Festool DOMINO? Has anyone used this system yet?
I think its just new out looks rather good. Any thoughts or comments
I'm sold on the Rotex sander and vacuum system. I'm finishing off the
interior of my log home and addition - T&G pine walls and ceiling - and
the minimal dust it produces is a marvel to behold. The other tools in
their arsenal look interesting but I'm not ready to trade up or off my
other good quality power tools for theirs just because they have the
dust extraction feature built in.
If I were to buy tools fresh, just starting out, I would be more
motivated to get Festools because I like a lot of the conveniences they
have built in to their sytem.
I think that would make it around $ 700.00 US IOW.. Lamello TOP
I used to be huge supporter of the Lamello going back to when it's all
Now with the PC 557 on the market, who needs to blow that kind of money?
And what does the DOMINO do that the 557 doesn't?
Okay... maybe a somewhat stronger joint, but I don't want to get married
to Festool for consumables.
Agreed, the PC 557 is a good biscuit joiner. As to strength of a biscuit
joint, if you are in any danger of breaking a properly biscuited joint, you
got troubles that no joining system is going to solve for you!!!
Actually, the Domino system is not available in the US yet, although I have
heard rumblings that a few Europeam versions are in the hands of some of the
Festool sales managers. Apparently the problem is that Festool can't make
them fast enough for the European market.
Jim Ray, President
McFeely's Square Drive Screws
Festool ISA since 2002
Have you joined the Festool group on Yahoo? I think that it is great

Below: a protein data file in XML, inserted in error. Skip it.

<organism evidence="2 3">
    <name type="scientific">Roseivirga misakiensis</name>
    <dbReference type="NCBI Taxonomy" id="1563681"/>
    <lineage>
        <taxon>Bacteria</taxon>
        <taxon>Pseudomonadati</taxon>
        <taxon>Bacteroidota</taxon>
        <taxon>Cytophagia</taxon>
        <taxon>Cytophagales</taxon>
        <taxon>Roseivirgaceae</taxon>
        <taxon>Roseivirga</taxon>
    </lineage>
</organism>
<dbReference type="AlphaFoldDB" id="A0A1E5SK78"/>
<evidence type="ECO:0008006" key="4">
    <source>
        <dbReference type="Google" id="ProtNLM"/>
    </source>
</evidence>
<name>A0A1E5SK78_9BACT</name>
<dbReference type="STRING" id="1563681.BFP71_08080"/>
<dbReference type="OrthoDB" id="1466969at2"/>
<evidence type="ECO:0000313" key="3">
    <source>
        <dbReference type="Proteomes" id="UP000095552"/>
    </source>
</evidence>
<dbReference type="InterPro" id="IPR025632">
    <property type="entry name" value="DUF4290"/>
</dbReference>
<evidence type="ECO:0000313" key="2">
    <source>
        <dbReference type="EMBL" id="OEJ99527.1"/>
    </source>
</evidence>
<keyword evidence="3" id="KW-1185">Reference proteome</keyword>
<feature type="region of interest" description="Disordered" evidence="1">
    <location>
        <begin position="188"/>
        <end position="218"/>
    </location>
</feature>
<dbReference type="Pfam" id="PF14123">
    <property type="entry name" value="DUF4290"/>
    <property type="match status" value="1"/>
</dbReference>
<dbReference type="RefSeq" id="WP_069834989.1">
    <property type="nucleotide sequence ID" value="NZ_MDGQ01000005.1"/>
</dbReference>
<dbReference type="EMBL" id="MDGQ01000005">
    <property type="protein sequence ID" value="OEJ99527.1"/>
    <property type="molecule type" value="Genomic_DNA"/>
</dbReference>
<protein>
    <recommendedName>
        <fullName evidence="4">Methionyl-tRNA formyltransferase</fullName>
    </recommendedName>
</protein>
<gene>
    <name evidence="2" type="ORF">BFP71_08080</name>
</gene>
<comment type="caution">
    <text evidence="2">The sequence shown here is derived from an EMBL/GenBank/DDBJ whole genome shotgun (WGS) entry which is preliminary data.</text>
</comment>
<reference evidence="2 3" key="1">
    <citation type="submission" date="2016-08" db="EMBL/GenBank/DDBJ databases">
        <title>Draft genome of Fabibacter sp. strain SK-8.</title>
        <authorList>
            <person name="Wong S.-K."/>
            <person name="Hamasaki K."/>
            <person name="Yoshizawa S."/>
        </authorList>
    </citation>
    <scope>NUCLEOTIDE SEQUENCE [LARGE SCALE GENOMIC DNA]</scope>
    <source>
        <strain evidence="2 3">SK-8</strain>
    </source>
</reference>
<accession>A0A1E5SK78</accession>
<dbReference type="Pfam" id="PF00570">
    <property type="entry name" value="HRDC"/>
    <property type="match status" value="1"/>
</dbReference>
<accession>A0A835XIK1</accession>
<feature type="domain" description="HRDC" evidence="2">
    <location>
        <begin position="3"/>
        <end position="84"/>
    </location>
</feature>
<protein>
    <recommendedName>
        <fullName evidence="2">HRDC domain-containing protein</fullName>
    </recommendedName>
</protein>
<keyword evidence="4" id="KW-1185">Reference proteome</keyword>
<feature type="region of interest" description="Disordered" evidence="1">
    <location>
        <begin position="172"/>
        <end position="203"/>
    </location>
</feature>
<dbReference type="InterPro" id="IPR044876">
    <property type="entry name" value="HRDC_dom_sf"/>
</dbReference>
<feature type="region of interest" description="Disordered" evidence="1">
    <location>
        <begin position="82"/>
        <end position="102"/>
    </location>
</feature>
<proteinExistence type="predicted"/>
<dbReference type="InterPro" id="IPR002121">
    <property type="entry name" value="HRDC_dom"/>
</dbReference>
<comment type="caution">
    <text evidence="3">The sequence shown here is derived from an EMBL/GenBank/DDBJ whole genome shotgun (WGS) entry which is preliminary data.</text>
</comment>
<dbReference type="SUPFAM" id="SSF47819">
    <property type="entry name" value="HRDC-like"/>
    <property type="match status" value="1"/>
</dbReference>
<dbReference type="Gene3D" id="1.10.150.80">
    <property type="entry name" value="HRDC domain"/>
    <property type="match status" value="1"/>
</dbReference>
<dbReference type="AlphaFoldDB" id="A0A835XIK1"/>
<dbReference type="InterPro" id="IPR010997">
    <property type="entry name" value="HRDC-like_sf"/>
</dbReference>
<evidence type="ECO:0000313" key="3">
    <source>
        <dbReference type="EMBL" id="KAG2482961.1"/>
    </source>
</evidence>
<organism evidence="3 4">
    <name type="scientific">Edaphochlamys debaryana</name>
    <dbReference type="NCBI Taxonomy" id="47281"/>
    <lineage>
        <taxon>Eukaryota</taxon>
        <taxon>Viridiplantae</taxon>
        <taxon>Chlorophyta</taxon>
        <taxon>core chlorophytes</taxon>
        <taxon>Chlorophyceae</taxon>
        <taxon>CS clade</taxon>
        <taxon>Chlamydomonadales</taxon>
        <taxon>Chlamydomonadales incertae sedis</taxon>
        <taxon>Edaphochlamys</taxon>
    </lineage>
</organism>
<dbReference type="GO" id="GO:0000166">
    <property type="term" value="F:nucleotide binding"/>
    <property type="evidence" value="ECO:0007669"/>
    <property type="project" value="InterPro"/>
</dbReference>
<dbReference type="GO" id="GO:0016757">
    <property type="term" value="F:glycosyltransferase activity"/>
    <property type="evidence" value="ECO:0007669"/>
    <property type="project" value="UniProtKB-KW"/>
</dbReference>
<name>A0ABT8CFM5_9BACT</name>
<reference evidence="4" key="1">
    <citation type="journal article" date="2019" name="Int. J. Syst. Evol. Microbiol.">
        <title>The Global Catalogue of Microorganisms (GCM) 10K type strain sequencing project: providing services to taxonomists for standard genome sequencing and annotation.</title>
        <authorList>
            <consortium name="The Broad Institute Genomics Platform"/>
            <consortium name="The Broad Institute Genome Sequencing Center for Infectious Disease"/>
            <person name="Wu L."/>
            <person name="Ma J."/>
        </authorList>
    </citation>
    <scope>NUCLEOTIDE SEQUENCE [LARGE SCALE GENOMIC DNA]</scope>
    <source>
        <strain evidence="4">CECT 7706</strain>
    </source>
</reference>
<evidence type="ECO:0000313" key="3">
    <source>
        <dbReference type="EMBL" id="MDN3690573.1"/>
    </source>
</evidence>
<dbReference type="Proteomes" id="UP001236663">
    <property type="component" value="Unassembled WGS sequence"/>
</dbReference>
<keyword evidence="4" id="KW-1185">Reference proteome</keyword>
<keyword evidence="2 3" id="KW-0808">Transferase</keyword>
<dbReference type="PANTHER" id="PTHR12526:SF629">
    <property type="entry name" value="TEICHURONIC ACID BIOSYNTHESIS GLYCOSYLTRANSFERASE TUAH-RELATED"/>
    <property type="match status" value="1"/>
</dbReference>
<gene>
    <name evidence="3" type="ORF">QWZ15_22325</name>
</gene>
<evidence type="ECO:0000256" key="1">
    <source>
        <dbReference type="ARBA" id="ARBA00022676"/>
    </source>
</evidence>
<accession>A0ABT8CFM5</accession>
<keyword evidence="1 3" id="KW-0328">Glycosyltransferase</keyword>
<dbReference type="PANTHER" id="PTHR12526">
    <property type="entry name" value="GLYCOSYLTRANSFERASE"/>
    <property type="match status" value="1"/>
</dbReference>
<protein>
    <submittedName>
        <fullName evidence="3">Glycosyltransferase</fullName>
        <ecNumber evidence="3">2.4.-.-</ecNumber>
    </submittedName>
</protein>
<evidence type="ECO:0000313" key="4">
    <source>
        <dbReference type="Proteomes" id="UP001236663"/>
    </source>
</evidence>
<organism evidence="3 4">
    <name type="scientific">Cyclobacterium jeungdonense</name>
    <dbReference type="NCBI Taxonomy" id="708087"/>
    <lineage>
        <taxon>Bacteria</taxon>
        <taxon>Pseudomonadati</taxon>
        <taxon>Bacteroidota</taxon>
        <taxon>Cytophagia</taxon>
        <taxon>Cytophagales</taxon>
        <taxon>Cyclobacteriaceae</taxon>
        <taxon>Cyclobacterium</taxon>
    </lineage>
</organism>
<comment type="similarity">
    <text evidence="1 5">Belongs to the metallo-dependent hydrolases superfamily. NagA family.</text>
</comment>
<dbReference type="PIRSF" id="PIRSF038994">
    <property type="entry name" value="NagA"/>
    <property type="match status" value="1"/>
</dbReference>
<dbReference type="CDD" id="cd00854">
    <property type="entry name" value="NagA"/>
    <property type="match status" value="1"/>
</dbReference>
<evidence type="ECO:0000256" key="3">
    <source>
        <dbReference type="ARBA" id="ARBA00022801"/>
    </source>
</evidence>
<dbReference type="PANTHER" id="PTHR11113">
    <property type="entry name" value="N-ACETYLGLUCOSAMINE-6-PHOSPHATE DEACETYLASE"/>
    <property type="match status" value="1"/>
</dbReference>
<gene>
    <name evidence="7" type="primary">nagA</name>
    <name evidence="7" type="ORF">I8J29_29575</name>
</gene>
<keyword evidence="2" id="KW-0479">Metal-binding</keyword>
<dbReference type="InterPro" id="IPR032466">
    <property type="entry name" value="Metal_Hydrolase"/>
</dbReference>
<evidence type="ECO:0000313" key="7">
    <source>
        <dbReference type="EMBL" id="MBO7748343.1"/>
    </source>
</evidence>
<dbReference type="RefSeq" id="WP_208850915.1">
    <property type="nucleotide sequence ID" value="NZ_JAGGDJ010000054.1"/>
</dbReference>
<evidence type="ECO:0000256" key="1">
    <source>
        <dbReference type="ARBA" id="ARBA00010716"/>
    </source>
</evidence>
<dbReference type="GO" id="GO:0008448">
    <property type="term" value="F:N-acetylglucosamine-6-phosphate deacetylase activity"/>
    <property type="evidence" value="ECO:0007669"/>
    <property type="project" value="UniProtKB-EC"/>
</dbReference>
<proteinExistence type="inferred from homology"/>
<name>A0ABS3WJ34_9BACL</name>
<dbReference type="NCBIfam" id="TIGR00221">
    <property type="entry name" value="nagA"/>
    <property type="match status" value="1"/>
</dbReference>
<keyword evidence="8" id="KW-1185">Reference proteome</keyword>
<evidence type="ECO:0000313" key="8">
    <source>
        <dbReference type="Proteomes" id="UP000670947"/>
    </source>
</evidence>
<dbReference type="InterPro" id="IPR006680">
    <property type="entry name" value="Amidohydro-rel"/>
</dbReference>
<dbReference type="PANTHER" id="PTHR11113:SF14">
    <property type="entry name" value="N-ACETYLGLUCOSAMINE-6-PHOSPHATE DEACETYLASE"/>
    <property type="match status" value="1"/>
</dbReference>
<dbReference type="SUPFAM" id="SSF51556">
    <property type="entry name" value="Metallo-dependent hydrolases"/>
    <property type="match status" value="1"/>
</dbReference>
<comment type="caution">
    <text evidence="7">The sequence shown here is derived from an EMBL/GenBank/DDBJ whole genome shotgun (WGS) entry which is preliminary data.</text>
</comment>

resource. If I were starting out I would look seriously at their system.
Given the price of their other hand held power
tools, I'm betting it will be on the other side
of $400 US and can only use their special
bits - and perhaps their dowels, biscuits and
"loose tenons" - following the US shaving
"systems" business model.
There are many advantages to using "loose'
tenon joinery, and many ways of making
the mortises in both parts, this has the
apparent simplicity of a biscuit joiner
but the strength advantage of longer,
beefier loose tenons.
Like Veritas, but on a grander scale, when
Festool looks at a common hand held power
woodworking tool, they throw most of the
book away and start with a nearly blank
piece of paper. What comes out the other
end looks familiar but off, works a little
differently, like the Dewalt 621, takes a
little getting used to - and then does the
job better and easier than any of its
predecessors - at a considerably higher
price of course.
This one looks like another Festool winner,
for those with deeper pockets than mine.
Would be interesting to play with though.
Watch out Lamello, there's a new kid on
the high end of the block - and he may
be coming to steel you're candy.
Thanks for making the group aware of
another potentially great tool.
BTW - used the bullet catch strike plates
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